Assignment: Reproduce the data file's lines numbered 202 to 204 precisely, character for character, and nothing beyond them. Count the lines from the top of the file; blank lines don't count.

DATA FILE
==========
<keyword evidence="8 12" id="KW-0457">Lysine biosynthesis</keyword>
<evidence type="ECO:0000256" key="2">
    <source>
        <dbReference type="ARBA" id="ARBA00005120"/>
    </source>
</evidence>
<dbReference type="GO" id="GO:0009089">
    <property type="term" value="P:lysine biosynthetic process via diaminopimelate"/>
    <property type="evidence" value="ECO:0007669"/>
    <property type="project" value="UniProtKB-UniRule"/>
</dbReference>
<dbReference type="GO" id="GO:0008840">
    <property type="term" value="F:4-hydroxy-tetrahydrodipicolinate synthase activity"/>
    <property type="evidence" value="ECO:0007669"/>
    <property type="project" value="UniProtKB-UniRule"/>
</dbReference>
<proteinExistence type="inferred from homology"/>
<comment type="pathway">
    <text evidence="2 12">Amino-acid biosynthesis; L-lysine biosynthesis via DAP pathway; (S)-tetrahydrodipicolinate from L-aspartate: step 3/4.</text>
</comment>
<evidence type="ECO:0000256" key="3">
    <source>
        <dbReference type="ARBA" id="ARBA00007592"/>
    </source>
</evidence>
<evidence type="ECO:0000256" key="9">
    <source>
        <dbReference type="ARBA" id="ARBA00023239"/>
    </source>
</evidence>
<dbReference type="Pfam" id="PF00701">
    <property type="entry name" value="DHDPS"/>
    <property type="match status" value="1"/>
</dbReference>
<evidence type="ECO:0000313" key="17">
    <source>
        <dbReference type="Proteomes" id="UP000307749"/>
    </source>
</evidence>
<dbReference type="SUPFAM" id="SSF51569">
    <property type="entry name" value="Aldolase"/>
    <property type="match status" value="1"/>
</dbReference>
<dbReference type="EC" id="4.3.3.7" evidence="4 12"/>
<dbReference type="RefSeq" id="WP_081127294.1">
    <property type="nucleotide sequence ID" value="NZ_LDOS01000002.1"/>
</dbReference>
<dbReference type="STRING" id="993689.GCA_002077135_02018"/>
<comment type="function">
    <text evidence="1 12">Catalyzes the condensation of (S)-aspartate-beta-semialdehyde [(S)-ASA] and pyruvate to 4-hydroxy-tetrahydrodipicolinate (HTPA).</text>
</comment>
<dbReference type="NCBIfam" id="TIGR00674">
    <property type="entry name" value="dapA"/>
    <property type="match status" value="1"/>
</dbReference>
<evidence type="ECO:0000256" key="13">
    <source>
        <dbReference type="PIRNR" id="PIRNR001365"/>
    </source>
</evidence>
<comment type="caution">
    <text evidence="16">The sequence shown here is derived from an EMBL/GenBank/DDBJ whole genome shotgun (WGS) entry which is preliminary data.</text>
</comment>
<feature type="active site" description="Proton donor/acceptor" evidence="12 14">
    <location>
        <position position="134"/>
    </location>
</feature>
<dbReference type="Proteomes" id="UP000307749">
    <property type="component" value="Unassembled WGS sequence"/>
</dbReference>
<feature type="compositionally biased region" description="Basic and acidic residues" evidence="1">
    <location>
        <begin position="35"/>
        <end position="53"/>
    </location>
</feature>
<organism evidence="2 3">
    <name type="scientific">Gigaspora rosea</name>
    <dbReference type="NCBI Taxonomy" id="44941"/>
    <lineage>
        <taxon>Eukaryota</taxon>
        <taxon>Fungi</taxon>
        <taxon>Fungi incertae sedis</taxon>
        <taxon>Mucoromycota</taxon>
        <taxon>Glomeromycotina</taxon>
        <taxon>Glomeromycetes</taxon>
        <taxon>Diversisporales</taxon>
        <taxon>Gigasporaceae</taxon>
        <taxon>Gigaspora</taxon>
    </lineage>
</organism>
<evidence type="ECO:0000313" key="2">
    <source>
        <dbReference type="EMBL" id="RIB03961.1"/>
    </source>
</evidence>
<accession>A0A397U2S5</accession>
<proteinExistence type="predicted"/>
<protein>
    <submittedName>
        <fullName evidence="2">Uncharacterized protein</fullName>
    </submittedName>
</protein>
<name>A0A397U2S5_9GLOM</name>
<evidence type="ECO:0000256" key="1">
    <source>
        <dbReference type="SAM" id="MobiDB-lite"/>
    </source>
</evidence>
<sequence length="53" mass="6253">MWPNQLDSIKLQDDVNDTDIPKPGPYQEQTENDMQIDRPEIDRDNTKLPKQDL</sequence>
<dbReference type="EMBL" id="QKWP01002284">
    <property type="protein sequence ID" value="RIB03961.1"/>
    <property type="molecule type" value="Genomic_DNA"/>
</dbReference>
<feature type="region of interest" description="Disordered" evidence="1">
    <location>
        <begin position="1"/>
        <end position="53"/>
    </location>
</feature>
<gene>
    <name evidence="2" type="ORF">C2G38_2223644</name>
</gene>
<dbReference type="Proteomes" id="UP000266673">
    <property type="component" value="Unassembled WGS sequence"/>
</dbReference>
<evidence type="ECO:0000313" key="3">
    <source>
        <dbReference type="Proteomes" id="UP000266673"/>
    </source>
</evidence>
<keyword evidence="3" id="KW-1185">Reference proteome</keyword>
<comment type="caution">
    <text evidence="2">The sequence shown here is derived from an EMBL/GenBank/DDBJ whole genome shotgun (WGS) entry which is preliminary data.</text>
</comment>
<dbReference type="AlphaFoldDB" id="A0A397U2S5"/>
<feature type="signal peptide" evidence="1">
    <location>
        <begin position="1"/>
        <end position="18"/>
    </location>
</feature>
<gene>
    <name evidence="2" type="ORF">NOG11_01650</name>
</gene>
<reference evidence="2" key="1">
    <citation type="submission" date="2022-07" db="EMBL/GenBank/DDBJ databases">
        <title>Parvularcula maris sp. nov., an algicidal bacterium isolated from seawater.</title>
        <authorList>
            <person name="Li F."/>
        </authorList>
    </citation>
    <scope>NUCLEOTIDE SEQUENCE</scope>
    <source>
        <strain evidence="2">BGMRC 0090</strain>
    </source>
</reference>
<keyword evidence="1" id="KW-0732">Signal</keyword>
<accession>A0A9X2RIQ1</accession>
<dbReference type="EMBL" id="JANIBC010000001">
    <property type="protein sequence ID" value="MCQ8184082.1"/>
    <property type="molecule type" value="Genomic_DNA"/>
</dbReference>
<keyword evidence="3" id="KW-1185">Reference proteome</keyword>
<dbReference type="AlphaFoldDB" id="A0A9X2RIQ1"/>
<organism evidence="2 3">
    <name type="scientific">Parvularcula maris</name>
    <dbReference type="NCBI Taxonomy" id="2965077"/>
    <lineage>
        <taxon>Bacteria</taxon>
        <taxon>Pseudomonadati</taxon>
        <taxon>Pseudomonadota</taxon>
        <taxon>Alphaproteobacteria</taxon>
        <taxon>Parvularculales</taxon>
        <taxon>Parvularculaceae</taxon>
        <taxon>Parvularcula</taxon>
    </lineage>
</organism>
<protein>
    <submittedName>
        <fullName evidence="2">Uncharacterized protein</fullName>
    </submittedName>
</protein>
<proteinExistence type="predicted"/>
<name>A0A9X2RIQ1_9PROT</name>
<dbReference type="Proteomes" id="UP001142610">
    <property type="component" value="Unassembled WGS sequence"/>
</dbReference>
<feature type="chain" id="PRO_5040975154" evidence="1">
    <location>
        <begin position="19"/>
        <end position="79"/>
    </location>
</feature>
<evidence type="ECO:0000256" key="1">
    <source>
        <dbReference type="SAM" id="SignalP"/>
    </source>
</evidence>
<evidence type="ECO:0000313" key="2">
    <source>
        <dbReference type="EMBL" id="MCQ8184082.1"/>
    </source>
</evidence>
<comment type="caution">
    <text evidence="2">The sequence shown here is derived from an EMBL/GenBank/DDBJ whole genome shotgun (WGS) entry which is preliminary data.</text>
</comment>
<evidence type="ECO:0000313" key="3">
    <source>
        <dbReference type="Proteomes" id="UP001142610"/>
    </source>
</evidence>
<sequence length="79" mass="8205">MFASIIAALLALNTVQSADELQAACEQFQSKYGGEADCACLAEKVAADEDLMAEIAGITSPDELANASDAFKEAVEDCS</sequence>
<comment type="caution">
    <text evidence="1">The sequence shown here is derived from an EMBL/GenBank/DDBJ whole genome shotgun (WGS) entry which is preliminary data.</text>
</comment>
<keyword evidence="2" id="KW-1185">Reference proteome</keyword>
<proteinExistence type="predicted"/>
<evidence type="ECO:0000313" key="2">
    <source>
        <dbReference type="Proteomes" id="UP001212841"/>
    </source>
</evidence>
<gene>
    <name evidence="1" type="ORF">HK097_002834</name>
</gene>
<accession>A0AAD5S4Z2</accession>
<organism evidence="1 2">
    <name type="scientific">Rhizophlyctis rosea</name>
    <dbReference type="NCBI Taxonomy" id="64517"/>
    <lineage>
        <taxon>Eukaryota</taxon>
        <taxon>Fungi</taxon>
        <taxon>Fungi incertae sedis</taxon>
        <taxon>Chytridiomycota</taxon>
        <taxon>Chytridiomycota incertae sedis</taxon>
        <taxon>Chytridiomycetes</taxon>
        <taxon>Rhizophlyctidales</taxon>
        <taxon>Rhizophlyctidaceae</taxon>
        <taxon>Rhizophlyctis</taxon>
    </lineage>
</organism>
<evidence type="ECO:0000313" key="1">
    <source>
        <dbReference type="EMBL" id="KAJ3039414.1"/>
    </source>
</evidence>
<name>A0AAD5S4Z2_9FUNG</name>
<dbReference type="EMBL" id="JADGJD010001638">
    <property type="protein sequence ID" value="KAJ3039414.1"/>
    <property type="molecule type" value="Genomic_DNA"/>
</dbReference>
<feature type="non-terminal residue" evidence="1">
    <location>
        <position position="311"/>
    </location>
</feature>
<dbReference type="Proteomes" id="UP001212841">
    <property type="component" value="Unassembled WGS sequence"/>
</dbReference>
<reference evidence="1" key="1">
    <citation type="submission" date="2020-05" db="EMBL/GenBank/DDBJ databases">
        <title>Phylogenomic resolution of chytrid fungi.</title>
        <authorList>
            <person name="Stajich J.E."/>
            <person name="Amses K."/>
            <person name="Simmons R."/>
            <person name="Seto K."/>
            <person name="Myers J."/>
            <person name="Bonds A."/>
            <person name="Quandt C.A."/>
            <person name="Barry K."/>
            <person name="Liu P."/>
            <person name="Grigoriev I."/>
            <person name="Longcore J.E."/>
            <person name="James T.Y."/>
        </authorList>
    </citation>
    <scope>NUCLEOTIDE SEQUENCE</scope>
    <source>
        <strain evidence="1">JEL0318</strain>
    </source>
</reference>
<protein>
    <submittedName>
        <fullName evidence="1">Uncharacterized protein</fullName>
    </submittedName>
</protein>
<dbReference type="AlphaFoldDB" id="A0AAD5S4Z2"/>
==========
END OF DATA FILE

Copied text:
    <source>
        <dbReference type="EMBL" id="MCQ8184082.1"/>
    </source>